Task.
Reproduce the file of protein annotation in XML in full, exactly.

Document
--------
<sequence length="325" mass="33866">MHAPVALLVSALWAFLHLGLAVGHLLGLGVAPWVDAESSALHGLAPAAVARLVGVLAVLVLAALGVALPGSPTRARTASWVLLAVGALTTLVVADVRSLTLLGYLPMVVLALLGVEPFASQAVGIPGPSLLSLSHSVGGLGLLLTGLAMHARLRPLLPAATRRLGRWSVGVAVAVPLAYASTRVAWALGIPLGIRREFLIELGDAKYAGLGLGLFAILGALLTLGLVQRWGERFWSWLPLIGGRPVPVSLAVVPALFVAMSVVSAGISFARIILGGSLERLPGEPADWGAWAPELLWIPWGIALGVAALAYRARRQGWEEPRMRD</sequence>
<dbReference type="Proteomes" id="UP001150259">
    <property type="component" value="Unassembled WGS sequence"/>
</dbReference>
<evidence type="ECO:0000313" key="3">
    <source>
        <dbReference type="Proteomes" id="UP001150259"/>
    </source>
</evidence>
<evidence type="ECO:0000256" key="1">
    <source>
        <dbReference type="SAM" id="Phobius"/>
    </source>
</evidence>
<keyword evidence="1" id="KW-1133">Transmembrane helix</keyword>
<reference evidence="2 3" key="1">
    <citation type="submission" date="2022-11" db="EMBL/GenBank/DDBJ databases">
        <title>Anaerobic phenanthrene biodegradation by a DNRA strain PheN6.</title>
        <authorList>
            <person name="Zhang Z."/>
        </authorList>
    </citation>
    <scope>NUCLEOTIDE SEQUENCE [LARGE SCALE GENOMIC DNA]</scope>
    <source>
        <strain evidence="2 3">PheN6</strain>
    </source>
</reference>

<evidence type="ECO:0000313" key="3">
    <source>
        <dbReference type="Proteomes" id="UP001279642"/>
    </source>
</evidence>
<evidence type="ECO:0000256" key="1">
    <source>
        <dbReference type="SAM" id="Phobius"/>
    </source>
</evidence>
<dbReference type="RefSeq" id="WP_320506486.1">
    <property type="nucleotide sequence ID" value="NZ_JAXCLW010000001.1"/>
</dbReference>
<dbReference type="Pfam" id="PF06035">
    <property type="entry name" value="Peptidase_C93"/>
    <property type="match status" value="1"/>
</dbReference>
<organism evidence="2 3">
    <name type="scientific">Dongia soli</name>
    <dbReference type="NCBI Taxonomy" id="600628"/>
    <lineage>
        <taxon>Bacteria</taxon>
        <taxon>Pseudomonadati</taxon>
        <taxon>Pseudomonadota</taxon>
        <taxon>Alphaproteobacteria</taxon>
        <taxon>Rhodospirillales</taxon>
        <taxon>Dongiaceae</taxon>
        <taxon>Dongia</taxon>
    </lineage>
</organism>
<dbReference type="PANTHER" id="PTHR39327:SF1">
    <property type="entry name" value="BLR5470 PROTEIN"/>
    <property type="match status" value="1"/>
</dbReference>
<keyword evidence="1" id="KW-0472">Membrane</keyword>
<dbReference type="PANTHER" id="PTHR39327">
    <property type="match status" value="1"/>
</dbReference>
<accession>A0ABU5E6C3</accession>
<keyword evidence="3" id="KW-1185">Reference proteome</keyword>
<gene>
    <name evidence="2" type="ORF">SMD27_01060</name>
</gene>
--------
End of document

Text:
<sequence length="325" mass="33866">MHAPVALLVSALWAFLHLGLAVGHLLGLGVAPWVDAESSALHGLAPAAVARLVGVLAVLVLAALGVALPGSPTRARTASWVLLAVGALTTLVVADVRSLTLLGYLPMVVLALLGVEPFASQAVGIPGPSLLSLSHSVGGLGLLLTGLAMHARLRPLLPAATRRLGRWSVGVAVAVPLAYASTRVAWALGIPLGIRREFLIELGDAKYAGLGLGLFAILGALLTLGLVQRWGERFWSWLPLIGGRPVPVSLAVVPALFVAMSVVSAGISFARIILGGSLERLPGEPADWGAWAPELLWIPWGIALGVAALAYRARRQGWEEPRMRD</sequence>
<dbReference type="Proteomes" id="UP001150259">
    <property type="component" value="Unassembled WGS sequence"/>
</dbReference>
<evidence type="ECO:0000313" key="3">
    <source>
        <dbReference type="Proteomes" id="UP001150259"/>
    </source>
</evidence>
<evidence type="ECO:0000256" key="1">
    <source>
        <dbReference type="SAM" id="Phobius"/>
    </source>
</evidence>
<keyword evidence="1" id="KW-1133">Transmembrane helix</keyword>
<reference evidence="2 3" key="1">
    <citation type="submission" date="2022-11" db="EMBL/GenBank/DDBJ databases">
        <title>Anaerobic phenanthrene biodegradation by a DNRA strain PheN6.</title>
        <authorList>
            <person name="Zhang Z."/>
        </authorList>
    </citation>
    <scope>NUCLEOTIDE SEQUENCE [LARGE SCALE GENOMIC DNA]</scope>
    <source>
        <strain evidence="2 3">PheN6</strain>
    </source>
</reference>

<evidence type="ECO:0000313" key="3">
    <source>
        <dbReference type="Proteomes" id="UP001279642"/>
    </source>
</evidence>
<evidence type="ECO:0000256" key="1">
    <source>
        <dbReference type="SAM" id="Phobius"/>
    </source>
</evidence>
<dbReference type="RefSeq" id="WP_320506486.1">
    <property type="nucleotide sequence ID" value="NZ_JAXCLW010000001.1"/>
</dbReference>
<dbReference type="Pfam" id="PF06035">
    <property type="entry name" value="Peptidase_C93"/>
    <property type="match status" value="1"/>
</dbReference>
<organism evidence="2 3">
    <name type="scientific">Dongia soli</name>
    <dbReference type="NCBI Taxonomy" id="600628"/>
    <lineage>
        <taxon>Bacteria</taxon>
        <taxon>Pseudomonadati</taxon>
        <taxon>Pseudomonadota</taxon>
        <taxon>Alphaproteobacteria</taxon>
        <taxon>Rhodospirillales</taxon>
        <taxon>Dongiaceae</taxon>
        <taxon>Dongia</taxon>
    </lineage>
</organism>
<dbReference type="PANTHER" id="PTHR39327:SF1">
    <property type="entry name" value="BLR5470 PROTEIN"/>
    <property type="match status" value="1"/>
</dbReference>
<keyword evidence="1" id="KW-0472">Membrane</keyword>
<dbReference type="PANTHER" id="PTHR39327">
    <property type="match status" value="1"/>
</dbReference>
<accession>A0ABU5E6C3</accession>
<keyword evidence="3" id="KW-1185">Reference proteome</keyword>
<gene>
    <name evidence="2" type="ORF">SMD27_01060</name>
</gene>